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The Importance of Multi-dimensional Research

by Paul Mitchell, Client Service Director at SmartWorld

June 2016

Were you satisfied with your experience in store today? Were you satisfied with your purchase? No matter how it is dressed up, this is a Yes / No question, though perhaps not in a single word. The feedback gained is either positive or negative and while it can be cross-referenced against demographics, or any other variable at hand, its use is limited by the single dimension of the response.

Using a rating scale in survey responses help add another layer of information. Scaled responses are more realistic, more human, and more accurate. Who determines what equates to a 'yes' response anyway? In reality it's not so black and white. For one person it could be a 7, for someone else it could be a 10; both these scores could indicate a satisfied customer. What a scaled response does more than a closed response is it offers an impression of the strength of the respondent's feeling. This results in more granular responses and a greater level of understanding.

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This leads us to consider how this information is reported. We may have several thousand survey responses or mystery shopping results which are, almost inevitably, translated into a single score. This is often a percentage, so we arrive at a point where the measure captured is suddenly not so fluid, not so granular. Who determines if that number is good, bad or indifferent? How do we know if that call is right? The most obvious way to determine this is to compare that number against others, either over time, or against other benchmarks.

This provides a framework from which we can say whether the number is 'good' or 'bad' and if it has improved or declined. We can then look at the composite touchpoints in the customer journey and benchmark these against the total score and against each other. But who is to say that a score in a certain area is bad? It may actually be exceeding expectations, but when compared to other areas, it is seen to be lower and thus a potential area of concern and focus.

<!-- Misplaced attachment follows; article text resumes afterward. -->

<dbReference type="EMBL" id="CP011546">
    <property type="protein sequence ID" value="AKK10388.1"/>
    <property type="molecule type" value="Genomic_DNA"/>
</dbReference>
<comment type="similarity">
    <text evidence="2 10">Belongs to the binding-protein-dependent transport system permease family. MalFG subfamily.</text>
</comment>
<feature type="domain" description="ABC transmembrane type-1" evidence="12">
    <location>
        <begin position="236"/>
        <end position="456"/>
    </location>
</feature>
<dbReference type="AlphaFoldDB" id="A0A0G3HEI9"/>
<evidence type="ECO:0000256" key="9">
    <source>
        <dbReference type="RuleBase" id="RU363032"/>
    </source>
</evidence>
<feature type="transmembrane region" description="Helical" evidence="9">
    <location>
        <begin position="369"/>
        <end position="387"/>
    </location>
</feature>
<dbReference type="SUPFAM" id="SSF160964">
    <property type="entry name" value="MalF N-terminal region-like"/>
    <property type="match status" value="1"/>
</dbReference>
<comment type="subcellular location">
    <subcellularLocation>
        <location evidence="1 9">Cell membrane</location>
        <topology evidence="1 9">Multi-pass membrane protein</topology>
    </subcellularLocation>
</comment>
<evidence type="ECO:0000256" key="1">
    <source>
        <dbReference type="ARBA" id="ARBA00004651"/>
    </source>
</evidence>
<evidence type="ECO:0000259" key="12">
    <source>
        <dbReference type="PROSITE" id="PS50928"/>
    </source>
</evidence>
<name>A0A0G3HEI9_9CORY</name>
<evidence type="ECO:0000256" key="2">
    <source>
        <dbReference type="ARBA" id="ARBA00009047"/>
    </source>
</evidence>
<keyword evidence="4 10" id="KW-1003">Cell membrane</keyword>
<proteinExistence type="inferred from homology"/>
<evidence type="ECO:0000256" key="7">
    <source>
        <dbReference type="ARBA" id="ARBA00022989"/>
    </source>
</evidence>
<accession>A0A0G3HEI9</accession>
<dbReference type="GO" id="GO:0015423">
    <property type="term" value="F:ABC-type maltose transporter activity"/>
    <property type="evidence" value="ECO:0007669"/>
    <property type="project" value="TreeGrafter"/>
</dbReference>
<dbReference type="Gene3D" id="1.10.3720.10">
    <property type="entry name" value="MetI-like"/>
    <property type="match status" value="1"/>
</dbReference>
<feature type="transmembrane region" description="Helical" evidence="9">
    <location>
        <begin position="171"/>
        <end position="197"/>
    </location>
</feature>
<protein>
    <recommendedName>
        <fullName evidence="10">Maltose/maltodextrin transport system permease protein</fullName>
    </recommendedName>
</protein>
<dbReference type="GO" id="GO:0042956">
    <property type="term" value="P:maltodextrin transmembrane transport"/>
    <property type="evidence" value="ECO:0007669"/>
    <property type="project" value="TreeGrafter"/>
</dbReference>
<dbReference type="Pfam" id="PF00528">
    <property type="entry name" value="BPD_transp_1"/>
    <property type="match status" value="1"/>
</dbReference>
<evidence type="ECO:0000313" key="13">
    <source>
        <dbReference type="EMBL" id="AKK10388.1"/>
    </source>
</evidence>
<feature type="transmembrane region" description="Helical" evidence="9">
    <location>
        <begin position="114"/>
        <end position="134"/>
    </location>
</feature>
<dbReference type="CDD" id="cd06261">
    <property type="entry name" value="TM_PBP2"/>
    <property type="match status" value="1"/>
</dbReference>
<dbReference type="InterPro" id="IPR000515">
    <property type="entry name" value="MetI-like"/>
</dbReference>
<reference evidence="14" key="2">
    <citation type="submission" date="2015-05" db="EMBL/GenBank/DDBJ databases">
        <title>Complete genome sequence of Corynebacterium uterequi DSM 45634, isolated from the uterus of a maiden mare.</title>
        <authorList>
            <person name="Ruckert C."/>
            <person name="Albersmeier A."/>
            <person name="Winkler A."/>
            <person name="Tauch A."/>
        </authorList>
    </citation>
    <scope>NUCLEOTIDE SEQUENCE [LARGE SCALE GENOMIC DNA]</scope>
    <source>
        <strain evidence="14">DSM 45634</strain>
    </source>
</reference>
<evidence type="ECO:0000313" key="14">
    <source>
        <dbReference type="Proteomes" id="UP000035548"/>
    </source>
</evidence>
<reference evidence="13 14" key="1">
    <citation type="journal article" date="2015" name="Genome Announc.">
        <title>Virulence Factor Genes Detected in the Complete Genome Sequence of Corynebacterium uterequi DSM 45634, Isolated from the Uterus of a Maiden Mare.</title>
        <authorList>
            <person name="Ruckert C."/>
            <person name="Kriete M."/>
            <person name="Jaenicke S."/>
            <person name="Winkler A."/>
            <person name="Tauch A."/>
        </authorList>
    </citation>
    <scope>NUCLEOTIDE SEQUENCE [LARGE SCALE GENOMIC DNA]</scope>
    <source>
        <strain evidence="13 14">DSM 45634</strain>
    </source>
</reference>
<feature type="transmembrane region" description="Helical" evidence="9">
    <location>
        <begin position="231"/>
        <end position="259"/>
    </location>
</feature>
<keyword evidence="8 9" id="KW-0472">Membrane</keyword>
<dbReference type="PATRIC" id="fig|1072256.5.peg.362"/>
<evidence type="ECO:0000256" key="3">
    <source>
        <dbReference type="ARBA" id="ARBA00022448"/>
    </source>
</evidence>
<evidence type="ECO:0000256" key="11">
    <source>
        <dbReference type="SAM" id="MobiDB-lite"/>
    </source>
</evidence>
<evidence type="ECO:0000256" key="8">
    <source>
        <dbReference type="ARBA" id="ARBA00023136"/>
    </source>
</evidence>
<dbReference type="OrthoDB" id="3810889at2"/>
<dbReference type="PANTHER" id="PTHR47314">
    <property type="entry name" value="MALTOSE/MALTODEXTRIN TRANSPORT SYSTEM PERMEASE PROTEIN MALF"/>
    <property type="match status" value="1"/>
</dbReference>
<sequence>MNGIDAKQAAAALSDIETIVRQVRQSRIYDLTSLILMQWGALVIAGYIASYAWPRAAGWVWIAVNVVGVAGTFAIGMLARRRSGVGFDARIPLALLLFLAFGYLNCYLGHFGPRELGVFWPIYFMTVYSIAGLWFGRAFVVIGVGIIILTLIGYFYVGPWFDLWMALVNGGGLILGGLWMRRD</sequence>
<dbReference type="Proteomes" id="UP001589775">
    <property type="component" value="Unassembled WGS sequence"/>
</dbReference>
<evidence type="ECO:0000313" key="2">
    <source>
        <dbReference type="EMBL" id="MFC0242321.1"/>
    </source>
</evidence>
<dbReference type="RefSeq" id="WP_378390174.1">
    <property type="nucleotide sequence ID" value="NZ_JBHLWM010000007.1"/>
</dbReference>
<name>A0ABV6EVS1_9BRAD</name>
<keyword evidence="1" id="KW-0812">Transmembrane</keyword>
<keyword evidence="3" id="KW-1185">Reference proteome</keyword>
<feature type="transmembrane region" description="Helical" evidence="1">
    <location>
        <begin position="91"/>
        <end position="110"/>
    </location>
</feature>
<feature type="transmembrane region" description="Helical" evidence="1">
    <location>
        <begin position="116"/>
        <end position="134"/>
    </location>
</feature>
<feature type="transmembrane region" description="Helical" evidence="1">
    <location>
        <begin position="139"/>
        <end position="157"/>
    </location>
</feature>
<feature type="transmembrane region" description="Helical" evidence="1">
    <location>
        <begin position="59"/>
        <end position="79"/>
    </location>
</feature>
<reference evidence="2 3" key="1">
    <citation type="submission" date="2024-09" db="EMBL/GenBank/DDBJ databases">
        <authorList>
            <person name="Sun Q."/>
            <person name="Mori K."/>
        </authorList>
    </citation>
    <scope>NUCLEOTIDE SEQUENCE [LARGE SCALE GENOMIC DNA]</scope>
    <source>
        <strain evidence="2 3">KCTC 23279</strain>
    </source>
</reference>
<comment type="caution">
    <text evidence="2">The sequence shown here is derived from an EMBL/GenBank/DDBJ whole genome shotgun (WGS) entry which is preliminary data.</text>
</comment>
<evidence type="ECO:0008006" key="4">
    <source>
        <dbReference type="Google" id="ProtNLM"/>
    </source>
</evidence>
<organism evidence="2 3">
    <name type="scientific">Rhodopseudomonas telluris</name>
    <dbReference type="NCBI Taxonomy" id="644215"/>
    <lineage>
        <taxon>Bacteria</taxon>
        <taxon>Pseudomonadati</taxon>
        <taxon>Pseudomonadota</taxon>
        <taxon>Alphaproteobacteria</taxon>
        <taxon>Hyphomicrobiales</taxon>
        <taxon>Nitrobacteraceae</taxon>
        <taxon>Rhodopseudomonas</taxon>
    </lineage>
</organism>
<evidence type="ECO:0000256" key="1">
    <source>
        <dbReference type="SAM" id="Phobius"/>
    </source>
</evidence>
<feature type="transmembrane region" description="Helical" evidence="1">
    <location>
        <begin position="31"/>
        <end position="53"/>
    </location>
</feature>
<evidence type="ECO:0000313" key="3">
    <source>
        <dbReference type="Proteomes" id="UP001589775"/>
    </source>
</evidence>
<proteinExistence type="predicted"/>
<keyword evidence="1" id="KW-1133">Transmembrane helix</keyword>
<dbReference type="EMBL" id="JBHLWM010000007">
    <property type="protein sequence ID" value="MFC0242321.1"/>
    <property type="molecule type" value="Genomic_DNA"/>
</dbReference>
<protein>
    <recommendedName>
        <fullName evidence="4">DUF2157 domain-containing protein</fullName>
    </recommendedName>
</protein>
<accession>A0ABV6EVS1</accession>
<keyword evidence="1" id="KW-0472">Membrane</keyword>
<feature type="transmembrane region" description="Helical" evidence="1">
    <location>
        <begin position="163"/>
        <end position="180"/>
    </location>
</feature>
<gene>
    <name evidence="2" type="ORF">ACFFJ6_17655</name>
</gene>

This is where analysis and actionable insight come to the fore. A result may mean one thing, but compare it with other factors through correlation analysis, or compare it by area manager, day of the week, or the service or product sold or any combination of factors and we are able to tap into a multi-dimensional sliding scale of impact on the customer experience.

While there will always be a need for simple reporting and simple insight to answer the immediate 'How are we performing?' question, the ability to query the research across multiple parameters is often where the new insights are found and where the 'What do we need to do?' question can best be answered. It is this goal, and the return on investment it can deliver, which is the focus of SmartWorld's Analytics Centre of Excellence, which delivers analysis based on diverse statistical techniques and methodologies, globally and across different industries, to ensure our clients have the information they need to improve their customers' experiences.

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SmartWorld provides the information our clients require to track and monitor their customers' experiences, but we also deliver the insight which identifies the best course of action for our clients to take in the future. 

Contact us to find out more.